Waterspouts

 

(This column was first published in the April 14, 2003 issue of The Buffalo News.)

 

Until a few weeks ago I didn't realize that waterspouts occur away from the ocean. Now I find that they are occasionally to be seen not only on the Great Lakes but even on tiny Lake Tahoe in northern California.

 

The only one I ever witnessed was in the Caribbean during World War II. Even far off it was impressive: a narrow column that rose like a twisted soda straw high into the sky.

 

I was very surprised then when in mid-January I received Brett Ewald's report of seeing more than thirty of them over Lake Ontario east of Youngstown. Of these, he told me, "eight or nine stretched up to the clouds."

 

A check with Tom Niziol at the National Weather Service confirmed that we do indeed have waterspouts in this region. He told me about one that even appeared on local television. The photographer, seeking one of those background settings shots of Lake Erie from the Small Boat Harbor, got more than he expected when a waterspout moved in off Lake Erie directly toward him. A gutsy guy, he stood his ground and continued to film as the spout approached and, when it reached shore, rose over his head to disappear.

 

But Tom referred me to Toronto meteorologist Wade Szilagyi, who is an expert on waterspouts. Wade appreciated hearing about Brett Ewald's experience but informed me that the "winter waterspouts" that what Brett had reported were not true waterspouts but Arctic outbreak vortices or, less technically, steam devils. He gave me the following succinct analysis:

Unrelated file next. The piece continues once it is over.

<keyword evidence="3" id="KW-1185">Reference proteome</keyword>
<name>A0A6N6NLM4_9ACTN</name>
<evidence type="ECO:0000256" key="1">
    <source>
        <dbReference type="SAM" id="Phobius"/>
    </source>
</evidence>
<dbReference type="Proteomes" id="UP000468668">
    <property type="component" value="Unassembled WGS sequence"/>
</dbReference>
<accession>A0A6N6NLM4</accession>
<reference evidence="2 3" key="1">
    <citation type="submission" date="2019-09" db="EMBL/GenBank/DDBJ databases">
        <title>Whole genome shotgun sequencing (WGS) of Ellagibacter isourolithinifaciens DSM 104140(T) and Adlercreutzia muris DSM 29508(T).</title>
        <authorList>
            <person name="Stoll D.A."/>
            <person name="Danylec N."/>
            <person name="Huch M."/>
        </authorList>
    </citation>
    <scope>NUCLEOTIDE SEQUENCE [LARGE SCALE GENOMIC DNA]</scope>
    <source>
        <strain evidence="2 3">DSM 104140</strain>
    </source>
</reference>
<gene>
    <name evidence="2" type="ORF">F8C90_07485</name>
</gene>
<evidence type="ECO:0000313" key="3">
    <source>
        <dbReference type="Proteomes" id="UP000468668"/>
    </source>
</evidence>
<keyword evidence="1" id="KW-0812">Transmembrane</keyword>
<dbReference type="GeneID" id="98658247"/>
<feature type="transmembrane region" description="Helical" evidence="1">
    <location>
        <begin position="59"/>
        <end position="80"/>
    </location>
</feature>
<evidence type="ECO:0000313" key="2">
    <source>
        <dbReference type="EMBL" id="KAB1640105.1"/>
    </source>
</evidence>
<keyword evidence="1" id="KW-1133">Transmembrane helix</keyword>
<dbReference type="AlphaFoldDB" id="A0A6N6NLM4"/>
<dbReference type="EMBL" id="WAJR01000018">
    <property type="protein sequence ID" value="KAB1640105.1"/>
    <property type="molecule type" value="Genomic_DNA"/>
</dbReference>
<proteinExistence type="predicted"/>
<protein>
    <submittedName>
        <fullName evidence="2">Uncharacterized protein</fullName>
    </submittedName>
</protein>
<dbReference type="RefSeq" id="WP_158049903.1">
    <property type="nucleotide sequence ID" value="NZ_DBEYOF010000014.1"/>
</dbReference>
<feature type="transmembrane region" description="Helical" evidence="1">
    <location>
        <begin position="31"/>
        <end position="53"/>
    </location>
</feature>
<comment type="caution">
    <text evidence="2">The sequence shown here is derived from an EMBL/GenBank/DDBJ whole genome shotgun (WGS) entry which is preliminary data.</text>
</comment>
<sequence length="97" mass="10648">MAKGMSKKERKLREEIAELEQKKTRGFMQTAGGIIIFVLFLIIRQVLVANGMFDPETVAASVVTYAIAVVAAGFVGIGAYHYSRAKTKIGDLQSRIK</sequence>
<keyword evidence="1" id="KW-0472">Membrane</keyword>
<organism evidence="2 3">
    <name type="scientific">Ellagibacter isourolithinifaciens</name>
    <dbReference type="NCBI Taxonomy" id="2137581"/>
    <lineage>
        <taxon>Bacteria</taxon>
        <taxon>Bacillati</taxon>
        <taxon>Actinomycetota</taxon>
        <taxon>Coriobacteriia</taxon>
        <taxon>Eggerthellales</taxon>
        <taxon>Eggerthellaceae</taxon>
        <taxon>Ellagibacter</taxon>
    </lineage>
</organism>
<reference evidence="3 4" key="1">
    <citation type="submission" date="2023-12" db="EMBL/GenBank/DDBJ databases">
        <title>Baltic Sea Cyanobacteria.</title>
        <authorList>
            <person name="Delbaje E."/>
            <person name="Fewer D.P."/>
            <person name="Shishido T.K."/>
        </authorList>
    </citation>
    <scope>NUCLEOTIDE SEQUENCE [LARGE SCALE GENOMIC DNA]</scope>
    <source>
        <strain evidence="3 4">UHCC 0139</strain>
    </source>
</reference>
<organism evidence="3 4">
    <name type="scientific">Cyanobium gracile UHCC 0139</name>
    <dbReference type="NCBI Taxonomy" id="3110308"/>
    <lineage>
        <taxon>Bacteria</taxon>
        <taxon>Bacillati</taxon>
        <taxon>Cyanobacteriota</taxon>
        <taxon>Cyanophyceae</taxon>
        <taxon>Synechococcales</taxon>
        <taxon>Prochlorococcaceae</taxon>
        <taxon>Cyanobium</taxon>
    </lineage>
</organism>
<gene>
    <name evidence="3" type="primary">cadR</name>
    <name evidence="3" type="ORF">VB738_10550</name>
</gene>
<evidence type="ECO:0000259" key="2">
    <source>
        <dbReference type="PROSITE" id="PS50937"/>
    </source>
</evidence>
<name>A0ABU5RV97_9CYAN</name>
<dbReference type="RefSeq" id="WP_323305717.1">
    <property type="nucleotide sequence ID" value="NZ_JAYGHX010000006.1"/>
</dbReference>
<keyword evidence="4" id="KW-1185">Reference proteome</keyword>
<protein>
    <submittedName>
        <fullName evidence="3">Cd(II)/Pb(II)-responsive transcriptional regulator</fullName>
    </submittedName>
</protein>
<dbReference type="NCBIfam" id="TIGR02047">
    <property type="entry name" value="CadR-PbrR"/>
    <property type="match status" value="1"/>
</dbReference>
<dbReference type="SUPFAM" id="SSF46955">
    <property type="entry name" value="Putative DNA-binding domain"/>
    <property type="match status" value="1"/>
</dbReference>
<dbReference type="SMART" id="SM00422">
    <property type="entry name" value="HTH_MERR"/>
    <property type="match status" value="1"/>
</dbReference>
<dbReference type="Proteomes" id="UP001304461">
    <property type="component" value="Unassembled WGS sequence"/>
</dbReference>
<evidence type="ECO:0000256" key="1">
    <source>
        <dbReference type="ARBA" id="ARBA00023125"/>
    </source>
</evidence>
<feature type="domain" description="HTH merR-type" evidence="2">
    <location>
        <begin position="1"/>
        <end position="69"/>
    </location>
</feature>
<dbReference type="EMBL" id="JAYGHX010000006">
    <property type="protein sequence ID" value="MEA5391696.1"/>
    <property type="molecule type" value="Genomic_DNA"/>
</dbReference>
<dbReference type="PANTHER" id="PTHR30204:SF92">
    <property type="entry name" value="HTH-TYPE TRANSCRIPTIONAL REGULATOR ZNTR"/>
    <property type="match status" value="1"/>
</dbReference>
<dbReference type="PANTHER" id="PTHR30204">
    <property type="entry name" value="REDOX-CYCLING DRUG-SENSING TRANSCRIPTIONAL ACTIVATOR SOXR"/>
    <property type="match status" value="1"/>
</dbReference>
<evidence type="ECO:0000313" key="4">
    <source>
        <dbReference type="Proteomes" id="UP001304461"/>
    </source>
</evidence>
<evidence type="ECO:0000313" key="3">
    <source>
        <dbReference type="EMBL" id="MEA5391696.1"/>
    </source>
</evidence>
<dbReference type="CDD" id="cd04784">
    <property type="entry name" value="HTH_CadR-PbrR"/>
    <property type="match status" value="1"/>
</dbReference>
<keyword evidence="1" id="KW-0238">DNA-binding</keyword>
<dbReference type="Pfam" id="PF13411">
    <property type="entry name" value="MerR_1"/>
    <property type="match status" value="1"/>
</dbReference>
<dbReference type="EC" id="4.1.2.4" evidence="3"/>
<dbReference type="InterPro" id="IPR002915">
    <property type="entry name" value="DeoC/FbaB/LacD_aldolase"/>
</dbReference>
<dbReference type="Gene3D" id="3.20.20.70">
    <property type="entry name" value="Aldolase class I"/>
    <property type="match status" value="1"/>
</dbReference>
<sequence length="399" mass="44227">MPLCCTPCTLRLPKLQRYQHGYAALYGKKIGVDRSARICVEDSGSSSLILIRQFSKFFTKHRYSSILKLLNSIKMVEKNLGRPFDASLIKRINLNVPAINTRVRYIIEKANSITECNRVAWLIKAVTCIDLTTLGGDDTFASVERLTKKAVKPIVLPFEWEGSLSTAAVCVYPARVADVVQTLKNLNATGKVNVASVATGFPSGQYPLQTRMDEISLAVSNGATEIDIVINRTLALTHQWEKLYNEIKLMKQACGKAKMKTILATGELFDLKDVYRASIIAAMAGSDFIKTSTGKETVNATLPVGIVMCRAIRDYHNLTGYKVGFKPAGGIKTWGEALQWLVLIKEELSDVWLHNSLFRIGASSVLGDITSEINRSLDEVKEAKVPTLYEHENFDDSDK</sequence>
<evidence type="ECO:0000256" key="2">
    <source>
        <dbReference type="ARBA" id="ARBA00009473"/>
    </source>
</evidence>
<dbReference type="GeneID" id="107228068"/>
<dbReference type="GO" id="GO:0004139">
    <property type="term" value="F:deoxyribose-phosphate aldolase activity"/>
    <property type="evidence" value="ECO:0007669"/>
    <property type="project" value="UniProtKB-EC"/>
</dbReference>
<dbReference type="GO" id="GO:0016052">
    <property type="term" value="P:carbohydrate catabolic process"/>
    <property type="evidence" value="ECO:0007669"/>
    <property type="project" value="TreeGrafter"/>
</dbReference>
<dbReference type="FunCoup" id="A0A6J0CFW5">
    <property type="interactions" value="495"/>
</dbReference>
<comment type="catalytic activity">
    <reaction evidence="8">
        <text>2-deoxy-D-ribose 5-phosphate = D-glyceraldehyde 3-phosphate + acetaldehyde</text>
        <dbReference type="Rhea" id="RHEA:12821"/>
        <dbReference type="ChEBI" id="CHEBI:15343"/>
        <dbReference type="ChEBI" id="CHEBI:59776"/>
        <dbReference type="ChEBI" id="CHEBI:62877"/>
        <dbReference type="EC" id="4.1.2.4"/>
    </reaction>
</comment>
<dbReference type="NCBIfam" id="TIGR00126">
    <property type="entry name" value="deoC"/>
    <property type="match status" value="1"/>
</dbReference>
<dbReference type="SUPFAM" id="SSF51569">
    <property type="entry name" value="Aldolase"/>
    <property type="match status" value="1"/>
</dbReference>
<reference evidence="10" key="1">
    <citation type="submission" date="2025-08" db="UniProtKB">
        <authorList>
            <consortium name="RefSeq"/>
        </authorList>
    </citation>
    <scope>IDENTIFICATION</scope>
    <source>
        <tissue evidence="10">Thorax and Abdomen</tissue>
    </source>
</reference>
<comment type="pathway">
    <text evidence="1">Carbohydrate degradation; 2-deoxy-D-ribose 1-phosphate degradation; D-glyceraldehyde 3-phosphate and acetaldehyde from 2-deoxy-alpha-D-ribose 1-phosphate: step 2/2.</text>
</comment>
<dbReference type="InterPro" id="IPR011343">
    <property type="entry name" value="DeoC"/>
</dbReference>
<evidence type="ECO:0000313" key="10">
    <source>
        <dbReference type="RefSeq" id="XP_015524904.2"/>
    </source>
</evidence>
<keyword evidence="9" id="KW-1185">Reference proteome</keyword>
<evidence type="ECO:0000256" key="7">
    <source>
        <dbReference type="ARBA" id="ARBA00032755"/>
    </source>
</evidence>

"Steam devils are whirls of steam that form over open water when very cold air from Canada moves over the region. They appear in varying sizes from thin skinny columns to large wide columns with a clear central core. They appear white when the sun is shining on them or dark grey when under cloud cover. Steam devils range in size from a few feet to a couple of thousand feet in height and a few feet to a couple of hundred feet in width. Steam devils start to form at air temperatures of 7F, becoming more frequent as it is colder and windier. Steam devils are easily mistaken as waterspouts especially due to the poor contrast over the water. However, on occasion, when several large steam devils merge together the phenomenon known as the rare 'winter waterspout' forms. The winter waterspout has rarely been seen with only four photographs known to have been taken. Winter waterspouts probably occur more often; however, snow showers usually obscure them over the lake. This past winter has been colder than average with much of the region under a cold Artic air mass. As a result, several sightings of steam devils have been made. The last occurrence of so many sightings took place back in 1994 with a sighting of the rare winter waterspout taking place as well."

 

Wade likened the smaller steam devils to those innocuous dust devils that form over land to raise debris a few feet off the ground.

 

Hopefully the time for steam devils has finally passed this year, but lake sailors are well advised to be on the lookout for summer and early fall waterspouts, which can be dangerous. Although weathermen say that most waterspouts are not tornadoes, they can pack winds of up to 200 miles per hour. National meteorologist Joseph Golden suggests that boaters should steer a path at right angles to that of the waterspout in order to avoid it. He adds that swimmers caught by one might try diving underwater, but that he's not prepared to bet his reputation on that ploy.